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Former Beales boss backing 'supercouncil' plan
A FORMER boss of Beales department stores is backing a campaign for Bournemouth and Poole to have a single council.
Nigel Beale’s family have been active in Bournemouth since Victorian times and started the two towns’ famous department stores.
Mr Beale has signed up to Uniting the Conurbation (UTC) – a campaign to merge Bournemouth, Christchurch and Poole under one local authority.
The campaign says a merged council could save the public millions of pounds and do a better job of promoting the towns.
Mr Beale’s great-grandfather was a retailer in the town from 1881 and Beales expanded into Poole in 1967. Mr Beale said he had been lobbying for a merger of the two councils at every opportunity since then.
“Given their ‘cheek by jowl’ geography I saw no merit – nor still do – in two education departments, two social services departments, two marketing and tourism departments, and so on,” he said.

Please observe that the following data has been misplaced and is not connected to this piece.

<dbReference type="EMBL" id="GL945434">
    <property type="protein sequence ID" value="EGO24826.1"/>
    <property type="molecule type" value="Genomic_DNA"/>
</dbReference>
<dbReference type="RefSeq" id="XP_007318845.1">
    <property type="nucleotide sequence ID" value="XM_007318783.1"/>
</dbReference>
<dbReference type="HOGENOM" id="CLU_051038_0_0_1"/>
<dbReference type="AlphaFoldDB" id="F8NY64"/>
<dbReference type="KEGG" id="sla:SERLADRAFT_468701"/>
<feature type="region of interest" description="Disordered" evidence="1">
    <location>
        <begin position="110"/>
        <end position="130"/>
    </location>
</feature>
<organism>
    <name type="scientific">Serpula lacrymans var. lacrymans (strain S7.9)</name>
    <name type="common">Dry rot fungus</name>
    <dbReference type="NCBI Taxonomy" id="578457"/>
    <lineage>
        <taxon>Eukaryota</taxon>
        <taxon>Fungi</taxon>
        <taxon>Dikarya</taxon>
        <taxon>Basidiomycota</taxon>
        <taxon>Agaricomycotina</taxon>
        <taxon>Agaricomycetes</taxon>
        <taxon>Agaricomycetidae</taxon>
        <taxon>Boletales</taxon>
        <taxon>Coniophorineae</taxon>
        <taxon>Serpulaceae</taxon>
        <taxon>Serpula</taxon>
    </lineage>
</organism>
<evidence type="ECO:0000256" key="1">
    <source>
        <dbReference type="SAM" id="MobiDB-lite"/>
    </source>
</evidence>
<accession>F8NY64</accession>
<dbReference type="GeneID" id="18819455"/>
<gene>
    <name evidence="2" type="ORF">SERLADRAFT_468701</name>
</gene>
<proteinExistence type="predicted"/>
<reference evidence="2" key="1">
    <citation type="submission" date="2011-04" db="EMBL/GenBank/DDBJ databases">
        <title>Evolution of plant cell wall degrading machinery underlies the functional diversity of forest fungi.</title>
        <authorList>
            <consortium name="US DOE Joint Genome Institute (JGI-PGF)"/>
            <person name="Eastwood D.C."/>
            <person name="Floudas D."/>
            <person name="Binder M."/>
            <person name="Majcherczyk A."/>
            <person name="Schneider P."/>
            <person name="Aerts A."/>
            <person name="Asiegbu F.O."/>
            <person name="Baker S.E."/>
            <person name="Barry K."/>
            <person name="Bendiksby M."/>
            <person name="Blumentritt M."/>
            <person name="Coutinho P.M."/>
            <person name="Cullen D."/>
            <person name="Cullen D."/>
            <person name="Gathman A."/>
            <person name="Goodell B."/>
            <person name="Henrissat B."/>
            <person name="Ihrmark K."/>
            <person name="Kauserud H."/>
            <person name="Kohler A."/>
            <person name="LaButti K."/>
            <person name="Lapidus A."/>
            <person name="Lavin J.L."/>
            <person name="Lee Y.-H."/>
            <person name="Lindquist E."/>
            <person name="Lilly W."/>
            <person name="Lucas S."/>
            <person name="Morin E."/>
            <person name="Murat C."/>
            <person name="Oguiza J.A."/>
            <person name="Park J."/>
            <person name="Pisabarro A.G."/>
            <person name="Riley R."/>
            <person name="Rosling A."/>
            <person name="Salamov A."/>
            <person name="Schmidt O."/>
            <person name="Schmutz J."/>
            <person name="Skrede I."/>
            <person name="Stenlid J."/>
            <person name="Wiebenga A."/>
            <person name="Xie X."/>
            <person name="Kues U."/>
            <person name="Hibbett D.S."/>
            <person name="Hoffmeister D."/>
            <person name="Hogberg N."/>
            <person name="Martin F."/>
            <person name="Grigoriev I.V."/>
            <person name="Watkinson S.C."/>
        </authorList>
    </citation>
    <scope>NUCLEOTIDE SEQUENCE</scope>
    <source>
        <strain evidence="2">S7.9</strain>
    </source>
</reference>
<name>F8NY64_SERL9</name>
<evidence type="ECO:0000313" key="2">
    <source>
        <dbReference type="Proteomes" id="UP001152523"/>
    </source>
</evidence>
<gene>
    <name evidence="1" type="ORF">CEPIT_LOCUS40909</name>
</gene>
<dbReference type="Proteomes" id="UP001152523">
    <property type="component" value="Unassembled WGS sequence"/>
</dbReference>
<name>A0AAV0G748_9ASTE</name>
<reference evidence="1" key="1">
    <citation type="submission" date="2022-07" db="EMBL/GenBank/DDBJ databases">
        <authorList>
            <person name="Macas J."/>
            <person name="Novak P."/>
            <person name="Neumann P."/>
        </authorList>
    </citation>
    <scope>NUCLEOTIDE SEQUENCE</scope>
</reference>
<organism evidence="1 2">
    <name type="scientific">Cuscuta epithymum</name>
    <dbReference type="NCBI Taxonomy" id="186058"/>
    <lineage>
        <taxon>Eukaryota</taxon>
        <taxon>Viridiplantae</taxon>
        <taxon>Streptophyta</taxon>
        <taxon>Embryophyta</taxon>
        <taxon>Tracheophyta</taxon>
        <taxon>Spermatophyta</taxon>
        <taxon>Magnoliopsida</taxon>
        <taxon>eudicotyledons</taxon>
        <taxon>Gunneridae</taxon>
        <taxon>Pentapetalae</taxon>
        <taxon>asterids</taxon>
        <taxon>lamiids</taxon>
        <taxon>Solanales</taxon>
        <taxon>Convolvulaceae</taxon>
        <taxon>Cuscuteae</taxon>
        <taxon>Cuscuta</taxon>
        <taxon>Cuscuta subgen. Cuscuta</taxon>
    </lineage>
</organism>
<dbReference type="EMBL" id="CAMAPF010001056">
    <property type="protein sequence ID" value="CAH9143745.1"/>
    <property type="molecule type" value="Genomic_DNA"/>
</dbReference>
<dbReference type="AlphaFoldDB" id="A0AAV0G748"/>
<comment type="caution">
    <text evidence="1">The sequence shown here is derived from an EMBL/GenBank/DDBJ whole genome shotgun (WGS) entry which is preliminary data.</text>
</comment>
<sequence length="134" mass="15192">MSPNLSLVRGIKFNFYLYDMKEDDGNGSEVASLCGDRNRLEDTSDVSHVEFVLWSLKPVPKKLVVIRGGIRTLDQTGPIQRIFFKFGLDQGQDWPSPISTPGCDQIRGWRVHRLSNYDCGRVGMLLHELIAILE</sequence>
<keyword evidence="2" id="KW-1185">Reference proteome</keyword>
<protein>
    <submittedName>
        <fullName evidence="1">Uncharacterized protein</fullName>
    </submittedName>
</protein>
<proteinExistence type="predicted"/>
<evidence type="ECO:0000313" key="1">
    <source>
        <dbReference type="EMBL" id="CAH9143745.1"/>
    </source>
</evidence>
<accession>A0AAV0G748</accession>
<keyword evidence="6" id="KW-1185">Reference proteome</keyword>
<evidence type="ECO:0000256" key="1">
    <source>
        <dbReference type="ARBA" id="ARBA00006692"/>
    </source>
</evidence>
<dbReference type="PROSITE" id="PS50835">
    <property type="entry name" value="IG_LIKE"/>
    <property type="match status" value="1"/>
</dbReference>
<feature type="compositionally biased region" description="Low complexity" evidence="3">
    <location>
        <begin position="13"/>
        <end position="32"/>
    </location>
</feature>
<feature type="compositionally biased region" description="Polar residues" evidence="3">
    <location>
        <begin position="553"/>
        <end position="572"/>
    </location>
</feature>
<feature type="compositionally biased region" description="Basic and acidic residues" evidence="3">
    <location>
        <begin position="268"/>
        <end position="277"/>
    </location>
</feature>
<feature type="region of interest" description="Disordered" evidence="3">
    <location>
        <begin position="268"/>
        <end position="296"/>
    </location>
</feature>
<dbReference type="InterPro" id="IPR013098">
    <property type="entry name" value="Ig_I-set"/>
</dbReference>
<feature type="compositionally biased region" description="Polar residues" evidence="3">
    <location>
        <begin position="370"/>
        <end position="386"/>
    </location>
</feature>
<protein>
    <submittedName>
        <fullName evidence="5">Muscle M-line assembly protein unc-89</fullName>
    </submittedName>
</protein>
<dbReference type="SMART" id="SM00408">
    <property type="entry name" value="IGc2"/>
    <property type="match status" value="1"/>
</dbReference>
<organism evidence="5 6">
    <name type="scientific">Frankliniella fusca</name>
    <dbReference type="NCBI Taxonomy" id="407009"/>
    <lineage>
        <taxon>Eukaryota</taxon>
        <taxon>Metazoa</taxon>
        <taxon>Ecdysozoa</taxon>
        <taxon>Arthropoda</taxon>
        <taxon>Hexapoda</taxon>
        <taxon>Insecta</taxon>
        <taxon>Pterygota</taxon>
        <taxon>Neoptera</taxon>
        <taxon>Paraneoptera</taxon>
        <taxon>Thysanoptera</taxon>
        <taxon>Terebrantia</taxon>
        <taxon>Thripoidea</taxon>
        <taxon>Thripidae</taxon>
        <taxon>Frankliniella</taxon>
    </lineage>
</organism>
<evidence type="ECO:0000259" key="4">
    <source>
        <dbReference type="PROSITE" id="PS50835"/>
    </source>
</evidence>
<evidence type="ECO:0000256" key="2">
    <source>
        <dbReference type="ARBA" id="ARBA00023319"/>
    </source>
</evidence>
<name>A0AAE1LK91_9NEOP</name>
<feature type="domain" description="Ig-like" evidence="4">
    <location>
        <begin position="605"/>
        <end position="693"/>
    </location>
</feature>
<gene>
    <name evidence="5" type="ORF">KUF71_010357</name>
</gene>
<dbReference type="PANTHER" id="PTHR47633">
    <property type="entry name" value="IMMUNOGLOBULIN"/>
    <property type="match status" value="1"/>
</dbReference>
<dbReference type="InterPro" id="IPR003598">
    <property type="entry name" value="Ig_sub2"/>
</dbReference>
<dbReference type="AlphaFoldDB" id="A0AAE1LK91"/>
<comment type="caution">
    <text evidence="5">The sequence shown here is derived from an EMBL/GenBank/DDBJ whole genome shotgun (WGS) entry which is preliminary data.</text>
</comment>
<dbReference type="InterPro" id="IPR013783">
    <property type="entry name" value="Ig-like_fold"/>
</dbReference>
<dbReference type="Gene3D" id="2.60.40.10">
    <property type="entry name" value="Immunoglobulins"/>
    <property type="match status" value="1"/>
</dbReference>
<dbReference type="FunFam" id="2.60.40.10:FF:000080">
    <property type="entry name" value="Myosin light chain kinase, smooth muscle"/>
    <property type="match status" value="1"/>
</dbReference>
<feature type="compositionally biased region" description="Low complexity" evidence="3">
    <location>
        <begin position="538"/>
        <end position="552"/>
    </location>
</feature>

“With a marriage of the three boroughs – with East Dorset included for good measure, together with Upton – the population of the new ‘city’ would be such that it would attract not only considerable savings in administration but the highest calibre of officers. “We could at last punch our weight with such peers as Bristol, Leicester and – given that the population would be slightly larger – even Liverpool.”
He suggested the merged authority could be called City of Poole Bay.
Bournemouth council leader Cllr John Beesley said the council had been working on “joint working initiatives” since 2007 and supported the Dorset Local Enterprise Partnership. But he said a merger would be “very expensive”.
“It isn’t just a question of making a few people redundant. You have to have common practices, common systems, common policies, which we probably haven’t got in some of those areas.
“The planning of that would take a very great deal of time and cost a massive amount of money.
“Neither of the councils will be able to afford to pay for it and you can be certain the government wouldn’t contribute.”
“If I believed that such a merger was in the best interests of Bournemouth’s council tax payers I’d probably support it. I believe it would be extremely costly for them.”
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